Decision 2013: Opposition Leader Defies Political Europe Over Armeni


VOTE 2013 | 18.03.13 | 14:49


ArmeniaNow correspondent

Opposition leader Raffi Hovannisian, who is challenging the
official outcome of last month’s presidential election in Armenia,
is threatening the European People’s Party (EPP) with a political
scandal unless it disavows its chairman’s stance on the Armenian vote.

Hovannisian, whose Heritage party is also associated with the EPP, says
it will consider withdrawing if EPP president Wilfred Martens’ plaudits
to President Serzh Sargsyan and recognition of his disputed victory
becomes an institutionalized position of the European-level party.

In 2012, Heritage, together with Sargsyan’s ruling Republican Party
and its junior coalition partner, Orinats Yerkir, acquired observer
member statuses at the EPP as center-right parties.

Sargsyan went on to win the 2013 presidential election with an official
vote tally of 58 percent, while Hovannisian officially finished
second in the race with 37 percent. The Heritage party leader,
however, claimed massive fraud in the election and began street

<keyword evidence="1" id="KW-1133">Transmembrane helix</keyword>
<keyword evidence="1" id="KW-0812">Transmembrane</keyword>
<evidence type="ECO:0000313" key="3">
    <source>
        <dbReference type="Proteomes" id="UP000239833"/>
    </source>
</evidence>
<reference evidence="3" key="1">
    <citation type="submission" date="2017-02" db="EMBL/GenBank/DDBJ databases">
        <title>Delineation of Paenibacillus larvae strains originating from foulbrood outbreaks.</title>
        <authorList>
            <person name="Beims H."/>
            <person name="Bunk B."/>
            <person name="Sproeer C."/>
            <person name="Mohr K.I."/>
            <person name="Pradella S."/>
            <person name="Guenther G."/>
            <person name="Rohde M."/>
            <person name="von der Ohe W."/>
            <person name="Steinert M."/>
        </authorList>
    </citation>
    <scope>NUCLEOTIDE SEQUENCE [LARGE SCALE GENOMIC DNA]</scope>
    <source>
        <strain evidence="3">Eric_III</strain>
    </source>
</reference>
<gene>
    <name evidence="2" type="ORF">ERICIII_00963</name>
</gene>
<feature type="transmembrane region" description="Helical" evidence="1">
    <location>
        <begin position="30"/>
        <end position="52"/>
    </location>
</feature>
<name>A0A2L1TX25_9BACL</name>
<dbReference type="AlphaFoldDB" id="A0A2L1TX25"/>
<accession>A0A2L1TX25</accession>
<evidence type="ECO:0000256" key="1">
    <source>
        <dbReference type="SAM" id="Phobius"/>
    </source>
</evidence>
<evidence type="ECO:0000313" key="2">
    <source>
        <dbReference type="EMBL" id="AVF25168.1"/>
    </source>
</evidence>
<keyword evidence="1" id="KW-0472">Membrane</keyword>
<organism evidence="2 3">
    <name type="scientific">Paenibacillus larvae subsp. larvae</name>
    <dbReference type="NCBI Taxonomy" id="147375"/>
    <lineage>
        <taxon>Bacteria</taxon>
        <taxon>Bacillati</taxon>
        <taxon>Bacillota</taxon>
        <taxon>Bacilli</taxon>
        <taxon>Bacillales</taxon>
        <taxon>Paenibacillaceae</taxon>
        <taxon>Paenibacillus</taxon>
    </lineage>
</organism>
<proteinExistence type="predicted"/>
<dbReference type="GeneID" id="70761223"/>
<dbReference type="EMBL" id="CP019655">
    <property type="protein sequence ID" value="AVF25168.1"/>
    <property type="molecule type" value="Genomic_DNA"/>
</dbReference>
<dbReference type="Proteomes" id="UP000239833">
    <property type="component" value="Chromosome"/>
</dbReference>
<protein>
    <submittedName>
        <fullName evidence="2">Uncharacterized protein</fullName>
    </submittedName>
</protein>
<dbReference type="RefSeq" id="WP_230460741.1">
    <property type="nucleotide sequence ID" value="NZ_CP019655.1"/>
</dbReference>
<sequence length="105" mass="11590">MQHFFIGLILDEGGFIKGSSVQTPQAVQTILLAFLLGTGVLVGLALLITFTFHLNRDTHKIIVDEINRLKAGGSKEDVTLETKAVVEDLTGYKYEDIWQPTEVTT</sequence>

protests on February 20, also unsuccessfully seeking to invalidate
the election outcome through the Constitutional Court. But before
that Martens already congratulated the incumbent Armenian leader
on his victory. Hovannisian also accused Martens of carrying out
“propaganda” for Sargsyan even before the February 18 election.

Moreover, after his re-election Sargsyan visited Brussels where he
also met with Martens on the sidelines of an EPP summit. According
to official sources, during his visit on March 14 Sargsyan had no
meetings with other European leaders apart from the EPP president.

At the summit in Brussels, Sargsyan stressed Armenia’s continued
effort for European integration, calling it a foreign policy
imperative. Meanwhile, Martens named Sargsyan a legitimately elected
president, which angered Hovannisian, who has been on a hunger strike
in Yerevan since March 10.

Speaking at a rally of his supporters last Friday, Hovannisian sharply
criticized the EPP head for his stance, as well as those world leaders
who have recognized Sargsyan’s victory despite what he described as
obvious fraud in the election. He said this is killing democracy in
Armenia. “If this is Europe, then we don’t need that… Let no one
teach us lessons in democracy, because we are a democracy,” said the
Armenian opposition leader.

If Heritage withdraws from the EPP, it may trigger a real scandal
for the largest European party, especially if the opposition movement
gains momentum in Armenia in time for Sargsyan’s inauguration scheduled
for April 9, when large demonstrations are planned in capital Yerevan.

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